Just got back from upstate NY, read the board and caught up with the various developments. Anyway, we're very concerned with your health and spirits. Please take care! Da twoayas! We love you both and will be in touch when we get back from our vacation. Your Friends, Tim Andrea & Alexa.
PS. I owe you $17 I'll explain when we talk.

Ray Carlson
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Postby Ray Carlson » Mon Apr 21, 2003 6:11 am

Name: Ray Carlson
Source: unca20030523.htm
Dear Harlan and Susan,

You are both in my thoughts. Hope upon hope you're doing better. Sounds like you might have come down with Running-On-Empty Syndrome, which, of course, is a virulent strain of Burning-The-Candle-At-Both-Ends Complex.

All the best,
Ray Carlson

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Postby Eric Martin » Mon Apr 21, 2003 6:13 am

Name: Eric Martin
Source: unca20030523.htm
I think we have to keep them around, and I think it does everyon a bit of good to go into one every now and then, either to remember a loved one or just to muse.

I don't buy into this "everyone should get cremated and be given a 1-foot slab" in some wall somewhere...I mean, if that's your trip, go for it, but graveyards (I don't like the word cemetary) offer a real, tangible connection with the past that you don't get from reading old records in some library. Hell, last time we were in Springfield, IL I made a point to go to both Abe Lincoln's AND Edgar Lee Masters'. You don't grow up reading fiction in Illinois without a dip into the Spoon River Anthology.

Around where I live, where development is some kind of insane religion, graveyards (especially the smaller ones) are always in danger from rapacious land developers who are convinced that we all need one more strip mall stuck between our homes. Taking some spiritual high road and suggesting that they lack relevance for rememberance plays right into those hands, or worse, suggests that the need for a place to bury our dead is somehow antiquated and immature. I don't think so. When I croak, I'll probably be cremated (if only because I read The Premature Burial too many times) but I'll get my little patch of sod. We're all entitled to it's the least they can give us for a lifetime of putting up with the world's bullshit.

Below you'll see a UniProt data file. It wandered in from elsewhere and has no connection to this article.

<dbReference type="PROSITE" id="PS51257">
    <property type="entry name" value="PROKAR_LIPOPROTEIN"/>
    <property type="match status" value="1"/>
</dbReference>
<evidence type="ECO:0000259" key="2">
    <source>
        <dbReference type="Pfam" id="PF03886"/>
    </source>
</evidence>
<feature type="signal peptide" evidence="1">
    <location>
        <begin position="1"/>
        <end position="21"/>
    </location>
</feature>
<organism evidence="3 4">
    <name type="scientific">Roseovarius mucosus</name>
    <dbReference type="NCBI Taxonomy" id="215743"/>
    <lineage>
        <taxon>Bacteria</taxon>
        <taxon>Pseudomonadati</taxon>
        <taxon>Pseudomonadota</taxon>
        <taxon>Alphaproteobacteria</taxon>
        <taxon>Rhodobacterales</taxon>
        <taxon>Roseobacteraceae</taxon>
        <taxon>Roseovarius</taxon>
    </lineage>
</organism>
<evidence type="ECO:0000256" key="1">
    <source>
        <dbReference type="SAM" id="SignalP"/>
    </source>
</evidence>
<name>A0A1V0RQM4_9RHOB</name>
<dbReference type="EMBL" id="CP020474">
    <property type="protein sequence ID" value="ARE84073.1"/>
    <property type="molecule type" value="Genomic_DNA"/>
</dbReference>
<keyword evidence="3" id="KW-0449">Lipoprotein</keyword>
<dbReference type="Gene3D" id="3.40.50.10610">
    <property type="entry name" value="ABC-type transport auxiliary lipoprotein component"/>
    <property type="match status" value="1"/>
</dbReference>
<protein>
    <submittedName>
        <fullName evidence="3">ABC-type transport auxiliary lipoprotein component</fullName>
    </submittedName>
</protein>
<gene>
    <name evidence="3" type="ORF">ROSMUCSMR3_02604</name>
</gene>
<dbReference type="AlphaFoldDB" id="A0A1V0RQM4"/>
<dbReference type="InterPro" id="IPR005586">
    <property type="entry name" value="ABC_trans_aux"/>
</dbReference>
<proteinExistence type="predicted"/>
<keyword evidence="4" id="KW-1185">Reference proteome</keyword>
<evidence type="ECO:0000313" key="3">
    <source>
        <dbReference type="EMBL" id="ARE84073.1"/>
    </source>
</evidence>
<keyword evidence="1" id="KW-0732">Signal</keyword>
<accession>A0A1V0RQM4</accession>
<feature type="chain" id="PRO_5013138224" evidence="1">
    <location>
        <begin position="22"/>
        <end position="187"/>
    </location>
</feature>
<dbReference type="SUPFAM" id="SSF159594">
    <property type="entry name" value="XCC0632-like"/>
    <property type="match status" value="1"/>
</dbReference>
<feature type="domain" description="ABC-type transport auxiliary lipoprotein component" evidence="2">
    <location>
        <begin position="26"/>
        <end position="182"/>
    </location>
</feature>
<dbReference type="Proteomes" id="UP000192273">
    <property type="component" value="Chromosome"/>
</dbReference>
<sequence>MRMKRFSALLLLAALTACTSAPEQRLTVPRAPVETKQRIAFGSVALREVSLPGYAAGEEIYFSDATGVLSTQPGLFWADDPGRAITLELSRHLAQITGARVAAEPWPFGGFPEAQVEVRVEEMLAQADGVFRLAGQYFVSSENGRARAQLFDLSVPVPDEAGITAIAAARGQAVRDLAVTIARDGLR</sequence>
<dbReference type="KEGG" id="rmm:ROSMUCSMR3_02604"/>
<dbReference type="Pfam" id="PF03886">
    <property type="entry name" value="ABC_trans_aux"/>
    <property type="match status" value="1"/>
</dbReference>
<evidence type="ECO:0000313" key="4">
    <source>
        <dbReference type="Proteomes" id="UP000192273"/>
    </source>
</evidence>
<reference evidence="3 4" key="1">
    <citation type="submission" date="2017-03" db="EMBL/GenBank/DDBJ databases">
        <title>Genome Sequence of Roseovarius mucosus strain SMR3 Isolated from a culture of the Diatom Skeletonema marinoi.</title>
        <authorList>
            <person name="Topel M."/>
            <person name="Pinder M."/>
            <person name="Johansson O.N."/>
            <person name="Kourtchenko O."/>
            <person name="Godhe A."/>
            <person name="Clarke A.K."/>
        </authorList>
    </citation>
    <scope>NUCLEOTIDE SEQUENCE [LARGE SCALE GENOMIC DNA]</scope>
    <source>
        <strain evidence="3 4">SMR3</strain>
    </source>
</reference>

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Postby luluthebeast » Mon Apr 21, 2003 9:34 am

Name: luluthebeast
Source: unca20030523.htm
Old graveyards are also wonderful places to take photographs, especially when using infrared B&W film.

And besides, if we had no graveyards, how many wonderful stories by Ray Bradbury would we have missed?

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Jon Stover
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Postby Jon Stover » Mon Apr 21, 2003 9:38 am

Name: Jon Stover
Source: unca20030523.htm
McSweeney's etc. got the feature review in Entertainment Weekly's April 11 issue (pp. 80-81), with "Goodbye to All That" being favorably cited as one of the "best tales in the collection." That's the Pop Quiz cover of EW, by the by.

Cheers, Jon

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Postby Deb* » Mon Apr 21, 2003 10:38 am

Name: Deb*
Source: unca20030523.htm
***Just got back from a weekend of cleaning out Todd's mom's house in order to put it up for sale. What an awful post from Harlan! So sorry to hear about both Susan and yourself being so ill...and the state of your parents graves and all. How awful! I rememeber being so ill and having those horrible fun. Please get well soon.

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Jim Davis
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Random Ellisonia . . .

Postby Jim Davis » Mon Apr 21, 2003 11:59 am

Name: Jim Davis
Source: unca20030523.htm
From the April 2003 issue of Locus:

"Harlan Ellison has added the symbol to his name, which is now a registered trademark. Also registered are "Edgeworks" (collection series title), "Edgeworks Abbey" (his publishing arm), and "Working Without a Net" (the title of his autobiography)."

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The Joy of McSweeney's

Postby R.Wilder » Mon Apr 21, 2003 12:18 pm

Name: R.Wilder
Source: unca20030523.htm
Purchased the Chabon edited McSweeney's and immediately read "Goodbye to All That." The story sings with confidence and wit, and begs a rereading. As an Ellison fan for nearly 25 years, I find most of his recent work resonates with a calm focus of energy, an ease of style, humor and plot (I'm thinking of "Incognita, Inc," the stories in "Mindfields" and "Goodbye to All That"). Dare I say it, Mr. Ellison has mellowed over the years, but in a delightful, poetic way. There is still the razor sharp critical eye, the ferocious artisan of language and an imagination firing with all cylinders. But the angry young man of "Paingod", "Along the Scenic Route", "The Beast Who Shouted Love...", "Knox", and "I Have No Mouth...", etc., has grown in his artistry, infusing more compassion, melancholy and love into his stories. Not that those elements weren't present before, but stories such as "Susan", "The Man Who Rowed Christopher Columbus Ashore", and "Midnight in the Sunken Cathedral" are rich with them. I began ruminating on this since reading "Mindfields" a year or so ago, and "Goodbye To All That" brought it all back. As a young man, I read the early Ellison stories at a breakneck speed, clutching the books as my eyes gobbled faster and faster. Now, I sit and read his sentences carefully, over and over. The first few pages of "Goodbye To All That" I read several times, with slow delight.